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Weekly Update: March 29th

“May the Lord always give us hope for the future and the strength to keep going.”

 Pope Francis


Congratulations to the following students for being Collaborative Contributors; Brooke M., Joshua N., Alice A. & Kyler M. Thank you for sharing your gifts & talents with our community!

A very Special Congratulations to Mr. Martin, our Gr.4/5 Teacher on his Retirement! Mr. Martin’s last day will be Wednesday, March 31st and we are pleased to welcome Ms. Howard , who will be covering his class until June. Please join me in thanking Mr. Martin for his years of service and for all he has done for the Canadian Martyrs Catholic School Community!

Thank you:

Thank you to our Gr. 3 students in Ms. Galley’s & Mrs. Toole’s class for leading us in our Lenten Liturgy.

Thank you to our community for following the Halton Public Health directives – updated information can be found at

Thank youto our Canadian Martyrsfamilies for your efforts to stay home and stay healthy so we can be healthy and safe at school.

Thank you to our staff for your diligence with the covid-19 protocols each day.

Thank you to our 7 students in Ms. Makariak’s class for the preparations for the Stations of the Cross virtual presentation next week.

Thank you, parents and students, for your quick drop offs and pick-ups – a reminder not to congregate before and after school.  Students are reminded to return directly home after school. 

Gentle Reminders:

What is Holy Week?

Please see the following link regarding the Importance & Meaning of Holy Week:

Passion (Palm Sunday) – Sunday, March 28th   

On Palm Sunday Catholics celebrate the triumphant entry of Jesus Christ into Jerusalem, the week before His death and resurrection.  The Bible reveals that when Jesus entered Jerusalem, the crowds greeted Him by waving palm branches and covering His path with palm branches. Immediately following this great time of celebration in the ministry of Jesus, He begins His journey to the cross.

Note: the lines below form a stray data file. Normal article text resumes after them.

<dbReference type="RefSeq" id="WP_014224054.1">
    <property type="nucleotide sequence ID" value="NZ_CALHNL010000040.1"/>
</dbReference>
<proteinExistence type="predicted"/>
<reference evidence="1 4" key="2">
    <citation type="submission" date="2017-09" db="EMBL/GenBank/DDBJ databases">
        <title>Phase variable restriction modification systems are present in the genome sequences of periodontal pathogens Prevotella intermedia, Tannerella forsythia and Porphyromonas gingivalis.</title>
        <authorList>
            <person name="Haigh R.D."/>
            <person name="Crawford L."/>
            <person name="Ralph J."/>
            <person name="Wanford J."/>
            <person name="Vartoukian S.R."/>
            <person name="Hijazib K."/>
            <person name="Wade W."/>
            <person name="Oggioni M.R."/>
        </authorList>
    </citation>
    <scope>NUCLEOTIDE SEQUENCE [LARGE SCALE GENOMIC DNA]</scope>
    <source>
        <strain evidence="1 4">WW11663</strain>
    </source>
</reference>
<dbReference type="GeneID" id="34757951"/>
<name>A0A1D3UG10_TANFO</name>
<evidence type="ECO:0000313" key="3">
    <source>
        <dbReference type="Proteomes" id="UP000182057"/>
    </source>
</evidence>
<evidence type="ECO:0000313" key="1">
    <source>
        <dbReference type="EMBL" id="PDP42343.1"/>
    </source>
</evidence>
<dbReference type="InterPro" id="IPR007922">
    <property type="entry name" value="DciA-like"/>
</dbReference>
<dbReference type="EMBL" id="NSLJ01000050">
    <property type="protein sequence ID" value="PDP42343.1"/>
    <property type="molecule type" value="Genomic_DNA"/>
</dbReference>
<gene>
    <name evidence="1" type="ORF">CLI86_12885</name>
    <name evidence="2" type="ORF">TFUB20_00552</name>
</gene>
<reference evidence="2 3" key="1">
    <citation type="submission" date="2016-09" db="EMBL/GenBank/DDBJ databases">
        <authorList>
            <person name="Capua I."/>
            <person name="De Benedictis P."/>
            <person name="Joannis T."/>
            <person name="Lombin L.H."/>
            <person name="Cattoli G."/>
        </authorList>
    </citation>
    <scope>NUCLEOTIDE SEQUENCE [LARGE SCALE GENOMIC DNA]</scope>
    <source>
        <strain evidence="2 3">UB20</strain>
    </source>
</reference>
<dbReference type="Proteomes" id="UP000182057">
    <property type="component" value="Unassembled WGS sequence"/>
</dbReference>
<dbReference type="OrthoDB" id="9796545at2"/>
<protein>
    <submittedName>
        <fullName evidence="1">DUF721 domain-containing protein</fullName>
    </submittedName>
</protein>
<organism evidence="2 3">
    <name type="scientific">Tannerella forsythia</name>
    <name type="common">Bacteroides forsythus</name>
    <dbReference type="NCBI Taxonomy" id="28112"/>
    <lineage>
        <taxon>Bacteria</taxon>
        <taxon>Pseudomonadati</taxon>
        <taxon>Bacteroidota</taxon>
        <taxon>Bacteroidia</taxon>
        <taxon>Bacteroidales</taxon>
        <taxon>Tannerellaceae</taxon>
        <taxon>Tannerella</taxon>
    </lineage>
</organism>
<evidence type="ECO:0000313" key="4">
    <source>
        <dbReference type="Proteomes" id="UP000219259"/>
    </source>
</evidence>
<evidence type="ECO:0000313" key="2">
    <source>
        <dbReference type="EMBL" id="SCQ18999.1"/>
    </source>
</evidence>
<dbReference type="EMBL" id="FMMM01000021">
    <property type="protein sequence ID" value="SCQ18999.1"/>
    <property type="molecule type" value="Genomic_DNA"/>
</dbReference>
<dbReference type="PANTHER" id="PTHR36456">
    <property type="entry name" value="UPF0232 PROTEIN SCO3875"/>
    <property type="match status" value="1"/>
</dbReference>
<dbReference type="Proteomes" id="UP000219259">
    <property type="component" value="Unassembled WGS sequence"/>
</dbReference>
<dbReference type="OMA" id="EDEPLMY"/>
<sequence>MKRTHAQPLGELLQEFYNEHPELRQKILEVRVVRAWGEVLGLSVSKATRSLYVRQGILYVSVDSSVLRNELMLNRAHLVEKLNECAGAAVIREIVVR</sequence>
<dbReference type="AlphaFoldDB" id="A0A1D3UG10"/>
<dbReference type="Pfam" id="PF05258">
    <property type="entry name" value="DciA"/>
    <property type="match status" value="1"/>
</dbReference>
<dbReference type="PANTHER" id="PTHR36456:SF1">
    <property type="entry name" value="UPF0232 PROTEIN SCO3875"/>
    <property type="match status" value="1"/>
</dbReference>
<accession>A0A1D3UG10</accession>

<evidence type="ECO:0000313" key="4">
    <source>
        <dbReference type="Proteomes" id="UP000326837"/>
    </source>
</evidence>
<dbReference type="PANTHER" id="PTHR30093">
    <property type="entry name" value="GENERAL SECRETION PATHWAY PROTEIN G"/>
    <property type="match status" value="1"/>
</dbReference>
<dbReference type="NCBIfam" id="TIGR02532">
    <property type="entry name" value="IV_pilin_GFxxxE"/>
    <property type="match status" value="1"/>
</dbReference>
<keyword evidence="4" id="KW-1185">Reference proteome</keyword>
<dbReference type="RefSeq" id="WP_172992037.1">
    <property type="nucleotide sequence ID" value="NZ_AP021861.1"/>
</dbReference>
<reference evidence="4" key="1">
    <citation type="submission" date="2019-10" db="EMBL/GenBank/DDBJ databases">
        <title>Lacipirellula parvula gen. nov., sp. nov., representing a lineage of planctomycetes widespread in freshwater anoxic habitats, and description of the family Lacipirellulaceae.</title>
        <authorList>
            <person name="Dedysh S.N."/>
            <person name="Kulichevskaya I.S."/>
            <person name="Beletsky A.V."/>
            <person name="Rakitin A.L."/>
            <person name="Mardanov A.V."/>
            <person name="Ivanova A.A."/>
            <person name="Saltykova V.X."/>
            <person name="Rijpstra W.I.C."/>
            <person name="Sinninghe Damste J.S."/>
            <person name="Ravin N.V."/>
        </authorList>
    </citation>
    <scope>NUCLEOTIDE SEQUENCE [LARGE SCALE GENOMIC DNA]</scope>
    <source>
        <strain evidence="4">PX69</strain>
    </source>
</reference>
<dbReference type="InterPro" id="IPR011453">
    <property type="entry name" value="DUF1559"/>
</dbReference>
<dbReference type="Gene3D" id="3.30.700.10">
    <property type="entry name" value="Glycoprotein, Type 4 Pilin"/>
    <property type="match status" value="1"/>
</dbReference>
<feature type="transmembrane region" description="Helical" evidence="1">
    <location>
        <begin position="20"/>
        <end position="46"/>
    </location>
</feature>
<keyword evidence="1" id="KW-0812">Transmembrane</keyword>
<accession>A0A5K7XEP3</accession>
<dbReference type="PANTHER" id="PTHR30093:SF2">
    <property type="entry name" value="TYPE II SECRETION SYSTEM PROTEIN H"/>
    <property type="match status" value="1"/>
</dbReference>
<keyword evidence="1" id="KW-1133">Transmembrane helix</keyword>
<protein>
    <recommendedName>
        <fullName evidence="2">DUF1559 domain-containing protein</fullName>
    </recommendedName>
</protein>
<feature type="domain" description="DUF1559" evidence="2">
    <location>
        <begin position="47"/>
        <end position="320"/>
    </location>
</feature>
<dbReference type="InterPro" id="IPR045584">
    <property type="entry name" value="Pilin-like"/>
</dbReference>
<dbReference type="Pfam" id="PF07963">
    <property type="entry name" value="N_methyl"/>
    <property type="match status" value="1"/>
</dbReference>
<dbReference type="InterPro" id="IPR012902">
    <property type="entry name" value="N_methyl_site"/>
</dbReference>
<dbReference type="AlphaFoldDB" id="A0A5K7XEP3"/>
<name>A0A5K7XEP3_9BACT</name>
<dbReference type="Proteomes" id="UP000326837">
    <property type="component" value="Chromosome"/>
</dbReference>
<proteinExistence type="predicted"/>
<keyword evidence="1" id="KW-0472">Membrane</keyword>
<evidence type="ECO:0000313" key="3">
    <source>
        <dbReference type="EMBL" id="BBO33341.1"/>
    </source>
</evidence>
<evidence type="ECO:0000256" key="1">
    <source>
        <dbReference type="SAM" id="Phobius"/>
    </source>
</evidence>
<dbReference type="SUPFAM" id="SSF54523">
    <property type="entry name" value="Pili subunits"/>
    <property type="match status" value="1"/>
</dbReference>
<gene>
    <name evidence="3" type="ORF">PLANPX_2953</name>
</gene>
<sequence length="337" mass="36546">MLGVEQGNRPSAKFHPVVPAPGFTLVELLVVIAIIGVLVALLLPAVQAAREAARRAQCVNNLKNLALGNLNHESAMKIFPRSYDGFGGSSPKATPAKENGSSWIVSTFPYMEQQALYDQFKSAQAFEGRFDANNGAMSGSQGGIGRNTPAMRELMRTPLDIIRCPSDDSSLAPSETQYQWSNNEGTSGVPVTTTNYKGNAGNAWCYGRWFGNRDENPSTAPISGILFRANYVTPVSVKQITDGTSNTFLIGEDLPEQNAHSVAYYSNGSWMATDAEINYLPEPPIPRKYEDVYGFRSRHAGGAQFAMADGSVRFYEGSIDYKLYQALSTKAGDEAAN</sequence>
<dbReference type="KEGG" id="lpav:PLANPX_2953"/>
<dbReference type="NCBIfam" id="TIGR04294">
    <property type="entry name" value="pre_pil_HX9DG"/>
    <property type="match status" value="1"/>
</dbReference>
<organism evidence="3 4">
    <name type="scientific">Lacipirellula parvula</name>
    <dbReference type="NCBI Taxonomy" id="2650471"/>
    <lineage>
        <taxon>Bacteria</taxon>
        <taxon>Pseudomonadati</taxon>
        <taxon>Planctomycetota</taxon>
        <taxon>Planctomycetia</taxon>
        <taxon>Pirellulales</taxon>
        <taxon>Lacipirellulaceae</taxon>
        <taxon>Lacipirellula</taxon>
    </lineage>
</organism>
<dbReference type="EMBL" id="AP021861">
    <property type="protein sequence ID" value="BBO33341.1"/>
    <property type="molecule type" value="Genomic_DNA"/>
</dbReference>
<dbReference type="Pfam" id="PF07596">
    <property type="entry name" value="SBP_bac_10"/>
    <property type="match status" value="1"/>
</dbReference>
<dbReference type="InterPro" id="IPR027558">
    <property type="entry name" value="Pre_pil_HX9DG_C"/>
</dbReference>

Stations of the Cross

Ms. Makariak’s Gr. 7 class will be leading us through the Stations of the Cross on Thursday, April 1st via Teams. Please look for an email with an invitation, if you would like to join us!

Easter Weekend

Parents please note this upcoming weekend is Easter Weekend. There will be no school for our students on Good Friday (April 2nd) or Easter Monday (April 5th). Please refer to the following link to the St. Paul the Apostle Parish Website, regarding schedules for Holy Week & Easter:


If you are aware that you will not be returning to Canadian Martyrs’ CES in September, please let the office know. We are starting preliminary planning for next year and having the most updated information is very helpful when we look at class organization.


Students in Grades K – 8 are required to wear non-medical or cloth masks indoors in school, including hallways and during classes, as well as on school vehicles.  Students are required to wear masks outdoors during recesses where multiple classes are outside together.  Students will continue to remain in their class cohorts while outside at recess and to maintain physical distancing from each other.  As students will be wearing masks outside at recess, they will be asked to bring additional masks to school if their mask gets wet, damaged, or soiled at recess.  Masks have been provided for all students. If students need an additional mask, they can approach staff for an extra mask when needed.  Staff will provide daily opportunities for mask breaks (i.e., DPA activities outdoors with one cohort at a time and students can maintain physical distancing) with considerations made for appropriate mask storage and hand hygiene.